For children whose parents are battling cancer, it can be difficult to still be a kid. Students looking to make an impact in these children’s lives have that opportunity through Camp Kesem, a student-run summer camp for children whose parents have or have had cancer.
Camp Kesem is a national organization with about 130 chapters across the country. Every year, cities across the nation hold a free, week-long summer camp for children whose parents have or have had cancer. Established at Stanford University in 2001, it is the largest organization dedicated to this cause and is exclusively run by college students.
This year, the University brought a chapter to Auburn through the efforts of students like Claire Rose, a senior in public relations.
“I actually had a tie to [Camp Kesem] — my mom had cancer when I was 10,” Rose said. “I didn’t know about Camp Kesem then, but one of my friends at another university told me about it, and so that’s what peaked my interest.”
Rose is co-director of the Auburn University chapter of Camp Kesem and is responsible for bringing the new chapter to Auburn. Picked out of a pool of applicants, she was chosen to be a campus director because of her love for the program and its mission.
Ivan Glotov is a sophomore in pre-med microbiology. Because of his same love for this cause, Glotov was picked by Rose to be one of the executives to work the fundraising aspect of Camp Kesem at Auburn.
“I also had a friend who told me about Camp Kesem, and I was interested and thought it sounded really cool, so I decided to interview for a position,” said Glotov when asked about how he got involved with camp. “It’s been a good time.”
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When Rose was asked about how Camp Kesem has affected her so far, and whether her involvement has affected her career path, she said, “I’ve just always been really passionate about helping kids whose parents have cancer. There’s a lot of organizations out there that will help adults with cancer or will help kids with cancer, but no one really focuses on the kids whose parents have cancer. I feel really passionate about bringing it to this area and making sure all of the kids who fall into this category will be served in the Auburn-Opelika area.”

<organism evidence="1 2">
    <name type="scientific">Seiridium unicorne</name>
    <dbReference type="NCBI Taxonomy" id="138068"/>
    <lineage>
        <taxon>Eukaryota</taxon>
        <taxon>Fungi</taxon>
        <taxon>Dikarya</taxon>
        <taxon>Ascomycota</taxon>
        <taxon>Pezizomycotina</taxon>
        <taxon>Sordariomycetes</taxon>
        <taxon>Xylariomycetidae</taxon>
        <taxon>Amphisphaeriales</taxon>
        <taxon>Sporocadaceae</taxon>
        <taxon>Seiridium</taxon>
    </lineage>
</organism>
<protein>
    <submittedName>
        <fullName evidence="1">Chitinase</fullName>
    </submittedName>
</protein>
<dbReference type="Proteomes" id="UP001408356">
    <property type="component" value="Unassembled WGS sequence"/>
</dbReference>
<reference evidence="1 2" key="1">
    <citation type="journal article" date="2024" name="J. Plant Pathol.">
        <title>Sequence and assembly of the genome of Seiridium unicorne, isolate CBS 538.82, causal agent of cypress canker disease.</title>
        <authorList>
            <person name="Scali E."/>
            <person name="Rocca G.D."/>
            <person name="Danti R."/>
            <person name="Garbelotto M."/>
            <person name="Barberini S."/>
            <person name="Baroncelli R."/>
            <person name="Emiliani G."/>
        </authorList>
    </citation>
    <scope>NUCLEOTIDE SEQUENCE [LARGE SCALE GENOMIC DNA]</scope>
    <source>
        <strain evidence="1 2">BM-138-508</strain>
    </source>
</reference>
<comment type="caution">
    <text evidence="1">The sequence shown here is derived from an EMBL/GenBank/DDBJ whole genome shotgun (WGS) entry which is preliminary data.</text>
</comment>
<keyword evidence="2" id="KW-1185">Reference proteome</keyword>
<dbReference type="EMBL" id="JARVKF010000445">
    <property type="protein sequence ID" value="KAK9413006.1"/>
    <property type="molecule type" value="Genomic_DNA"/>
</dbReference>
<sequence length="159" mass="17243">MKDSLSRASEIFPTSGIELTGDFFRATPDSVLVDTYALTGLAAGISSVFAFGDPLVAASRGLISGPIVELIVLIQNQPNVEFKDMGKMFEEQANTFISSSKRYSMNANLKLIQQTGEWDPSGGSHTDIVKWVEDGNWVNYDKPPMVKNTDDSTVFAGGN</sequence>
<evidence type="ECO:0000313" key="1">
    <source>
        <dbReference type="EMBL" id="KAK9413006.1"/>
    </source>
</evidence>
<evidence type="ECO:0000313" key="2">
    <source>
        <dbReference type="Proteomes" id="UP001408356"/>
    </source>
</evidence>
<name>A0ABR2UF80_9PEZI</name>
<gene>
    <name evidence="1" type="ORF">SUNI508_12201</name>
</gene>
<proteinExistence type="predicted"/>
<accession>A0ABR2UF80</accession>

Glotov had a similar response.
“I have a friend who helps out with Camp Kesem at [the University of] South Alabama, and I have had a few family members affected by cancer,” he said. “Hopefully, after medical school, I will be a pediatrician.”
The Auburn chapter of Camp Kesem is excited to offer camp counselor roles and leadership positions to the University’s students.
“It’s hard to start a new organization on campus, [and] we are still very small,” Glotov said. “We’ve been working so hard on this all year. It will be so rewarding to see camp happen and to see kids happy.”
When asked for final words on Camp Kesem, Rose replied, “There’s a thing they say at Camp Kesem: ‘Kesem is magic.’ It’s hard to explain that to a person who has never experienced it before, but it really is this magical feeling. [The program] really brings kids together and they can relate and make these strong bonds and friendships.”
If you are interested or would like to know more about how to support the Auburn chapter of Camp Kesem, their Instagram is @campkesem_auburn. The camp will be held at Children’s Harbor on Lake Martin from June 27 to July 3, 2020.
“There are no pre-requirements or anything like that,” explained Rose. “You just have to be a good person [and] enjoy working with kids.”
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